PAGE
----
PayPal (NASDAQ:PYPL) slumped 2.76% last week with essentially all of that loss being accrued on Friday, a day of acute broader market weakness. Still, I think PayPal stock remains a viable option for investors looking to capitalize on fintech growth in 2020.
Recent weakness in the stock was the result of tepid guidance after the company forecast full-year earnings of $3.39-$3.46 per share, below the $3.49 analysts are expecting. PayPal forecast revenue of $20.8 billion to $21 billion.
Still, given PayPal’s penchant for modest per share earnings beats, seemingly on a quarterly basis, the initial consensus estimate remains in play. Venmo, PayPal’s person-to-person payments platform, and the company’s growing presence in China are among the catalysts on the PayPal slate in 2020. Morningstar, in a recent research note highlighted the importance of China with regards to the PayPal thesis, a market where it’s usually tough for foreign fintech firms to gain entry.
We believe that the Chinese government’s efforts to block entry of foreign competitors are receding and that local players have been granted a sufficient window to establish dominant positions that will be very difficult to disrupt. Still, even gaining a small amount of share in China could materially boost PayPal’s growth, and historically we think PayPal has shown itself to be adept in partnering with other companies in beneficial ways.”
PayPal’s China efforts are known among investors, but it’s still a growing part of the company’s vertical and one that offers significant opportunity.
“Third-party mobile payment transactions in China grew from 10% of GDP in 2014 to nearly 250% in 2019, compounding at a 107% annual growth rate,” according to a report by ARK Investment Management. “In ARK’s view, global mobile payments will be a multiple of today’s $87 trillion in global GDP.”
For investors that prize fintech for its U.S. possibilities, Venmo delivers on that front. It’s the most downloaded financial app in the U.S. Confirming that fintech is the future of finance, number four on that list is Square’s (NYSE:SQ) CashApp, which is likely to ascend into the third spot sometime this year. To be sure, this is a brewing rivalry.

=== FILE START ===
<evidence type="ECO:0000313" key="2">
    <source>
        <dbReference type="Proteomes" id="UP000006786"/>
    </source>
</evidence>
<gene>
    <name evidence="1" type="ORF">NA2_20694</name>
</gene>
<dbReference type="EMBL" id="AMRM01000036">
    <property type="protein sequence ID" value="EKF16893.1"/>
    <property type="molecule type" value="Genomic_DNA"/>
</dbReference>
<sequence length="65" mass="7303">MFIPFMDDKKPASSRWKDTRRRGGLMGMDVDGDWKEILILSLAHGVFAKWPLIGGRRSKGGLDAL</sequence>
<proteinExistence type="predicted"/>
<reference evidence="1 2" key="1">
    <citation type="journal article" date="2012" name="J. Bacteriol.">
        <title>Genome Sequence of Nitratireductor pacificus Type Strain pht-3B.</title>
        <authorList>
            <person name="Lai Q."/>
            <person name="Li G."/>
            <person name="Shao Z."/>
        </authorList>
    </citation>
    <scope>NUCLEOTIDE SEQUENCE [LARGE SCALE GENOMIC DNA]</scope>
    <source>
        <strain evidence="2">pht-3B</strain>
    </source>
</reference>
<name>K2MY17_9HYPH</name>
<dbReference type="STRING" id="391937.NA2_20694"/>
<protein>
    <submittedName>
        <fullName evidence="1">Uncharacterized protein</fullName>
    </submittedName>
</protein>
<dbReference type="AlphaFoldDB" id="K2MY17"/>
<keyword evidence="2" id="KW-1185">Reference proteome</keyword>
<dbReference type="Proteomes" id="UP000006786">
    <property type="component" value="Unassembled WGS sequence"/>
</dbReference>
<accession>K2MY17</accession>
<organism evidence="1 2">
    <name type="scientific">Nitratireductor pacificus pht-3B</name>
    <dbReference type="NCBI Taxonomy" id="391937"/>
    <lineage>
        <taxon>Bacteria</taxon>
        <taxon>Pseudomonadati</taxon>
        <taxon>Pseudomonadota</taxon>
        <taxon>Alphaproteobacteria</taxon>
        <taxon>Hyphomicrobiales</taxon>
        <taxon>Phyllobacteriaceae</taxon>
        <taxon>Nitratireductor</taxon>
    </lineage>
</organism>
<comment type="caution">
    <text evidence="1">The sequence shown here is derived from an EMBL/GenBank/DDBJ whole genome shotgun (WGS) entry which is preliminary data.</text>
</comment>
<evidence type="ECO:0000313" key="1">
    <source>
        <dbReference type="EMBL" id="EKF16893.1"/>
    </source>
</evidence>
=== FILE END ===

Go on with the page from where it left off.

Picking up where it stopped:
At 33.44x forward earnings, PayPal isn’t a value stock, but price-to-earnings is a traditional valuation metric. ARK argues that digital wallet users aren’t valued at nearly the same level as retail bank customers. The firm estimates that each retail bank customer is worth $3,650 to that institution in the eyes of markets, but adds that markets only value Venmo users at $55 apiece.
That’s cheap when considering digital wallet customers could be valued at $800 billion by 2024. That $55 is cheap even if the $800 billion forecast turns out to be just half that.
Bottom Line on PayPal Stock
Both the financial services and retail industries are undergoing seismic shifts. Brick-and-mortar retailers are having their lunches eaten so severely by e-commerce that some are on the brink of or already have disappeared.
While fintech isn’t going to put large money center banks out of business, the PayPals and Squares of the world are forcing older rivals to spend large sums of capital to keep pace.
PayPal sits at the epicenter of these trends.
“Outside of the company, major trends continued to impact PayPal: e-commerce conducted on mobile devices in the United States accounted for just under 12 percent of all e-commerce transactions in 2014 and were forecast to rise to almost 45 percent by 2020, thus further changing how customers conducted business and paid for goods and services,” according to Harvard University.
If PayPal can continue its recent history of rising return on equity and keep margins steady or improve, it should remain in the upper tier of large-cap fintech names for the foreseeable future.
As of this writing, Todd Shriber did not own any of the aforementioned securities